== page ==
First solar is up big again today, hitting new recent highs and I am going to go ahead and trim a little bit here, about 1/5 of my overall position (see: First Solar is back and tradable).
Juniper’s up big today and is now up nearly 10% from our recent big tranche buy level. I am holding that one steady (see: Another key infrastructure investment).
Markets continue to act jiggy and there’s little resistance to the “risk-on” trade continuing for now. “Risk on” means that the long-term artificially low 0% interest rate environment is, as we’ve discussed before, forcing people to pull their money from safer places like CDs and Treasuries and putting that money into riskier assets like stocks (see: Stocks Poised For More New Highs).
Intel, is, right here right now even after rallying 20% recently, yielding nearly three times as much as 10 year Treasuries are (see: Intel a Value Trap?).
And speaking Treasuries, can you believe that they are setting all-time new highs again, meaning that they are yielding all-time new lows again today? Here’s a chart of the entire history of the US 10 year Treasury going back all the way to 1790, courtesy of the Fed, BofA and Bloomberg:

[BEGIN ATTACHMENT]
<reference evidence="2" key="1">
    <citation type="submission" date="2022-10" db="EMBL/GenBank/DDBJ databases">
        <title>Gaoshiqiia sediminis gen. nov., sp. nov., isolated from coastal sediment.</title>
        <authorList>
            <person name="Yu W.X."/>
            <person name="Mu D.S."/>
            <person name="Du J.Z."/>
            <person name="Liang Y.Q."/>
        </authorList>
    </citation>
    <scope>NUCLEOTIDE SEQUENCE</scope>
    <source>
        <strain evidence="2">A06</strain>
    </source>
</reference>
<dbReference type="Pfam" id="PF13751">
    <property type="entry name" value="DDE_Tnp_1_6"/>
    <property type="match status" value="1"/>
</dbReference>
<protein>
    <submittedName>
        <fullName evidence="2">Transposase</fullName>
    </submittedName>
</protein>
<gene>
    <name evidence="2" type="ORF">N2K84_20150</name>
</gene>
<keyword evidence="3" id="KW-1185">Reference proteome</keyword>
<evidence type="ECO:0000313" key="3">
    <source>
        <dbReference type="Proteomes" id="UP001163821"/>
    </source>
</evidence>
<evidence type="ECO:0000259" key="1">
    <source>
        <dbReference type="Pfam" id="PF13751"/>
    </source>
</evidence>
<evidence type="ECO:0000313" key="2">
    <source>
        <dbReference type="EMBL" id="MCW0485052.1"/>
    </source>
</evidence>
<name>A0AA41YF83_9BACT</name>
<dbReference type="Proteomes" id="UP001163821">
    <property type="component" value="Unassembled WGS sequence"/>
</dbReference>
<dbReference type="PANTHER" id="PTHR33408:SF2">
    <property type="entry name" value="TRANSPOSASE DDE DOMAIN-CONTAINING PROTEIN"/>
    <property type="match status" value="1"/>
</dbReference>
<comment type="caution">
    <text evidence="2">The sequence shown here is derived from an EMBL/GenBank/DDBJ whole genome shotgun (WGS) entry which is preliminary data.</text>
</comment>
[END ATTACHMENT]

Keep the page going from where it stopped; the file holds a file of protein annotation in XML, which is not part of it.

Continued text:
Could the yield go even lower? Yes, a little bit. Could the yield go negative? Yes, but that would likely indicate a horrendous economic and market crash on the horizon. Could the yield stay down here near unprecedented historic lows for a years? Yes, and the Republican/Democrat Regime and the Federal Reserve will do everything they can to make that happen. Including continue savers and retirees into higher-risk assets and inflating more asset bubbles, continuing the playbook as I’ve outlined for us many times in the past few years (see: Search Marketwatch “Cody Bubble”).
What would likely be the catalyst to make yields go up? Debt crisis. War between two big economies. Unforeseen consequences of the ongoing and escalating currency wars. And inflation. (see: Indicator Update: Interpreting Mixed Signals)
Speaking of inflation, do you believe this chart?
Or, is it, as I think it is, a case of junk-in-junk-out? (See: The chart that explains why the Fed is on hold this week.)
I created a poll to get some idea as to how realistic that chart is to our readership, so please kick here and help us get a sizeable sample and I’ll report the results back in a column next week.